Chin: Camp-ing in the Woods

Green Key reveals the double-edged sword of Dartmouth camp.

by Clara Chin | 5/21/19 2:05am

This year’s Met Gala opened with the theme of “camp,” and the Gala’s attendants made attempts at capturing this aesthetic, some more successfully than others. Sontag, a pop culture theorist known for defining the term, explains the eponymous theme as a love of “artifice and exaggeration.”As it were, an object or event is more likely to be campy when it is unaware of its exaggerated, “so bad that it’s good” quality. 

An event perhaps more emblematic of camp than the Met Gala was Dartmouth’s Green Key. While I am not pro-Green Key or anti-Green Key, I see this spring weekend as an opportunity to see the aesthetics of Dartmouth in a condensed way. Using the theory of camp to consider the excess of Green Key reveals the irony of Dartmouth culture — a genuine desire to dethrone elitism while simultaneously perpetuating it. 

With one step onto Webster Avenue, the Gold Coast Lawn or Collis Patio, the three primary locations of Green Key events, one’s vision is overwhelmed with brightly colored bandanas, tie-dye shirts and a high concentration of Nantucket red and salmon pink shorts — even more than normal. Overalls are another popular Green Key clothing choice, often with one strap unbuckled and a fanny pack slung over the shoulder. Dartmouth’s general fashion aesthetic is often described as New England preppy and traditional, largely unconcerned with trends of urbanity popularized in various cities’ Fashion Weeks (with the exception of fraternity and sorority apparel parodying brands like Opening Ceremony and Supreme). Sontag notes that the camp aesthetic either undertakes an ironic quality or has a “serenity — or a naiveté — which is the equivalent of pastoral.” The common apparel during Green Key exaggerates a sense of the pastoral and heightens the sometimes willful, sometimes unintentional rejection of city fashion trends. The exaggeration of the pastoral during Green Key and the pervasiveness of “flair” is not only a parody of “cooler,” more contemporary trends, but is also a self-aware dig at our own overall aesthetic. Green Key, then, suggests a sense of lightheartedness. The abundance of happiness resists the stereotype of intellectual stuffiness.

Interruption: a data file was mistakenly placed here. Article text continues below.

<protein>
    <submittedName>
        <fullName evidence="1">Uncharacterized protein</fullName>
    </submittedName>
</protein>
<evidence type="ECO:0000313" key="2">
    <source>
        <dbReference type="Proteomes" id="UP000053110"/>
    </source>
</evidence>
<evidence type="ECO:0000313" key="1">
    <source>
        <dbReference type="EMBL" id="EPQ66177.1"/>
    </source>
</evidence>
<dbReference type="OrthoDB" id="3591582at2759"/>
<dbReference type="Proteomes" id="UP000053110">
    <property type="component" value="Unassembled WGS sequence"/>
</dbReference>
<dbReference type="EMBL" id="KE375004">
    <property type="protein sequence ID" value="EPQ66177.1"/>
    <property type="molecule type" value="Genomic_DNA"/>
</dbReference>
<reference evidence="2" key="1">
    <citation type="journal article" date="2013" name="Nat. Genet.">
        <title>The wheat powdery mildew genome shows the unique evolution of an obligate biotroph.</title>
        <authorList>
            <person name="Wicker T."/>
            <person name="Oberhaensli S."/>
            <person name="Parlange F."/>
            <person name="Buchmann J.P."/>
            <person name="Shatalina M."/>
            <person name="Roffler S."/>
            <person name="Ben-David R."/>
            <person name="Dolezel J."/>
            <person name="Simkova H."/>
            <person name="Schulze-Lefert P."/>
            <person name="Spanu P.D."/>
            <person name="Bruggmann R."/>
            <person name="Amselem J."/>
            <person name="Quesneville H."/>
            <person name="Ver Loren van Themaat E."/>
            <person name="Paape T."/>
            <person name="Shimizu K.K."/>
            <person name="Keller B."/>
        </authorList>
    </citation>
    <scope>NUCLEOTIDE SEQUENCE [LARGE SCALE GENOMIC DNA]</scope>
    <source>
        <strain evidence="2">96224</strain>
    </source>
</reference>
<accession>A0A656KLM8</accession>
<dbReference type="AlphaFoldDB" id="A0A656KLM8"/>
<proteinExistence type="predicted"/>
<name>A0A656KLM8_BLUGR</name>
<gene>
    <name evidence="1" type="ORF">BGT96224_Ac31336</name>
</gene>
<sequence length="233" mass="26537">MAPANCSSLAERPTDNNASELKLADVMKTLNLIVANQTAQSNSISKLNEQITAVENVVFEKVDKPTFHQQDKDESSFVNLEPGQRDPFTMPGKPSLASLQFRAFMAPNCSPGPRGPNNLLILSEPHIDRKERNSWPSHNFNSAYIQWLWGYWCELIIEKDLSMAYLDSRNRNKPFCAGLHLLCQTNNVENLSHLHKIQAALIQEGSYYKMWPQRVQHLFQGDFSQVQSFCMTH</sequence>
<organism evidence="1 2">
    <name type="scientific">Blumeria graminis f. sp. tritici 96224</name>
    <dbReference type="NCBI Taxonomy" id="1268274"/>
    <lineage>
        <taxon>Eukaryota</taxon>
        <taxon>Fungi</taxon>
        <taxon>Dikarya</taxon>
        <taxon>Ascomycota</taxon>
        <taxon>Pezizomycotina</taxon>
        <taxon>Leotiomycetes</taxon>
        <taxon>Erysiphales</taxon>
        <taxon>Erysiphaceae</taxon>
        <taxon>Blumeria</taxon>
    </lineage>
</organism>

Another key element of camp is “extravagance,” which occurs not only in the number of events that take place over the weekend but also in the intensely happy energy pervading the campus. Sontag’s examples of camp in culture include performance, especially performances of positive affect. A need to perform happiness takes the form of campy photography on Instagram; one’s feed during Green Key is flooded with people standing in the same poses, with the same smiles, in front of the same American flag-donning buildings. These photographs evoke memories of the loud cheering and fist-pumping of the concerts. 

On the outside, Green Key evokes a sense of lightheartedness and fun — which, to an extent, is true. The intensity of Green Key weekend can form the basis of happy memories lounging at the Organic Farm during Brewhaha; running into old friends in the middle of a large crowd; or simply the pastoral sense of togetherness while nodding along to a song at Kappa Delta Epsilon. But on the other hand, “excess” translates to obnoxious messes left for janitors to clean, 

extreme drinking and frequent outfit changes that are only feasible to the economically privileged. It also translates to a way to ignore more uncomfortable emotions by projecting an image of happiness. After all, another key component to camp is style over substance. This repression of negative affect during Green Key weekend is one example of the bigger conversation about mental health at Dartmouth and a growing consensus that many students pretend to be okay when they are in fact struggling with depression, anxiety or stress. 

As an Ivy League institution with a hard-working ethic and a wealth of academic resources, it would be easy for Dartmouth to be seen as elitist. It is the lightheartedness of the student body as evident in events like Green Key and First-Year Trips that demonstrate a laudable effort to be down-to-earth. Nevertheless, it also reveals the inescapable need to perform happiness and exhibit privilege.